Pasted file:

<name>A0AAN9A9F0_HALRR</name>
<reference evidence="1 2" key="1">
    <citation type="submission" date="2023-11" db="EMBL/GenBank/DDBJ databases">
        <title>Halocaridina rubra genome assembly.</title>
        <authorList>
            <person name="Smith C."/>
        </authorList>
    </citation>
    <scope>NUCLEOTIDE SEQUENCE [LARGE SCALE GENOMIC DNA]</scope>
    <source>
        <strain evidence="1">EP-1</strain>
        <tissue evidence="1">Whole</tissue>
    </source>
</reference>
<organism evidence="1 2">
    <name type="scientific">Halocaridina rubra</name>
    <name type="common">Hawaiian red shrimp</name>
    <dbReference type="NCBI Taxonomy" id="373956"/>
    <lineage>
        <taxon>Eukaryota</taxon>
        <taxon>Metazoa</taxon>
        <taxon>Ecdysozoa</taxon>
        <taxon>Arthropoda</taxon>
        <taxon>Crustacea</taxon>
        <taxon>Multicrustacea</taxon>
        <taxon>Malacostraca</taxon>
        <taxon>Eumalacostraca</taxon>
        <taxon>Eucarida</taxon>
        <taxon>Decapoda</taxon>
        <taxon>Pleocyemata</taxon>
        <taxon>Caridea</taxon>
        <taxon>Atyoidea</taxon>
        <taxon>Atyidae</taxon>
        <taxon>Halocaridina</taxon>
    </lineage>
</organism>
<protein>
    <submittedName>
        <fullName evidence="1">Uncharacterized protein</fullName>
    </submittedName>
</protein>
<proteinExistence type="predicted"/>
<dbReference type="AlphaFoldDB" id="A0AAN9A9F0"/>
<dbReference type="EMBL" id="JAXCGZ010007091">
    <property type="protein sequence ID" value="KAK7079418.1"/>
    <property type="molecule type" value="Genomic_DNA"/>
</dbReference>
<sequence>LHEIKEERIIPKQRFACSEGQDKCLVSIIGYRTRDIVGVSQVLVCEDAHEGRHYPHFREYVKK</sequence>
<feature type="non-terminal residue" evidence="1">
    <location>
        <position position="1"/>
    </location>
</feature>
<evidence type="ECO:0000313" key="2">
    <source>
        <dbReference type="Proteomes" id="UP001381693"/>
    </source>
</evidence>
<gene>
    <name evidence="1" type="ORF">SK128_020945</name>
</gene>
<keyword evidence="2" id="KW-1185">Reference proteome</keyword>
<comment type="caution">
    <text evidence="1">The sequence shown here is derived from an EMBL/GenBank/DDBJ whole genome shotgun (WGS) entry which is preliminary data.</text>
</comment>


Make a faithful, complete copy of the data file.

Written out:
<name>A0AAN9A9F0_HALRR</name>
<reference evidence="1 2" key="1">
    <citation type="submission" date="2023-11" db="EMBL/GenBank/DDBJ databases">
        <title>Halocaridina rubra genome assembly.</title>
        <authorList>
            <person name="Smith C."/>
        </authorList>
    </citation>
    <scope>NUCLEOTIDE SEQUENCE [LARGE SCALE GENOMIC DNA]</scope>
    <source>
        <strain evidence="1">EP-1</strain>
        <tissue evidence="1">Whole</tissue>
    </source>
</reference>
<organism evidence="1 2">
    <name type="scientific">Halocaridina rubra</name>
    <name type="common">Hawaiian red shrimp</name>
    <dbReference type="NCBI Taxonomy" id="373956"/>
    <lineage>
        <taxon>Eukaryota</taxon>
        <taxon>Metazoa</taxon>
        <taxon>Ecdysozoa</taxon>
        <taxon>Arthropoda</taxon>
        <taxon>Crustacea</taxon>
        <taxon>Multicrustacea</taxon>
        <taxon>Malacostraca</taxon>
        <taxon>Eumalacostraca</taxon>
        <taxon>Eucarida</taxon>
        <taxon>Decapoda</taxon>
        <taxon>Pleocyemata</taxon>
        <taxon>Caridea</taxon>
        <taxon>Atyoidea</taxon>
        <taxon>Atyidae</taxon>
        <taxon>Halocaridina</taxon>
    </lineage>
</organism>
<protein>
    <submittedName>
        <fullName evidence="1">Uncharacterized protein</fullName>
    </submittedName>
</protein>
<proteinExistence type="predicted"/>
<dbReference type="AlphaFoldDB" id="A0AAN9A9F0"/>
<dbReference type="EMBL" id="JAXCGZ010007091">
    <property type="protein sequence ID" value="KAK7079418.1"/>
    <property type="molecule type" value="Genomic_DNA"/>
</dbReference>
<sequence>LHEIKEERIIPKQRFACSEGQDKCLVSIIGYRTRDIVGVSQVLVCEDAHEGRHYPHFREYVKK</sequence>
<feature type="non-terminal residue" evidence="1">
    <location>
        <position position="1"/>
    </location>
</feature>
<evidence type="ECO:0000313" key="2">
    <source>
        <dbReference type="Proteomes" id="UP001381693"/>
    </source>
</evidence>
<gene>
    <name evidence="1" type="ORF">SK128_020945</name>
</gene>
<keyword evidence="2" id="KW-1185">Reference proteome</keyword>
<comment type="caution">
    <text evidence="1">The sequence shown here is derived from an EMBL/GenBank/DDBJ whole genome shotgun (WGS) entry which is preliminary data.</text>
</comment>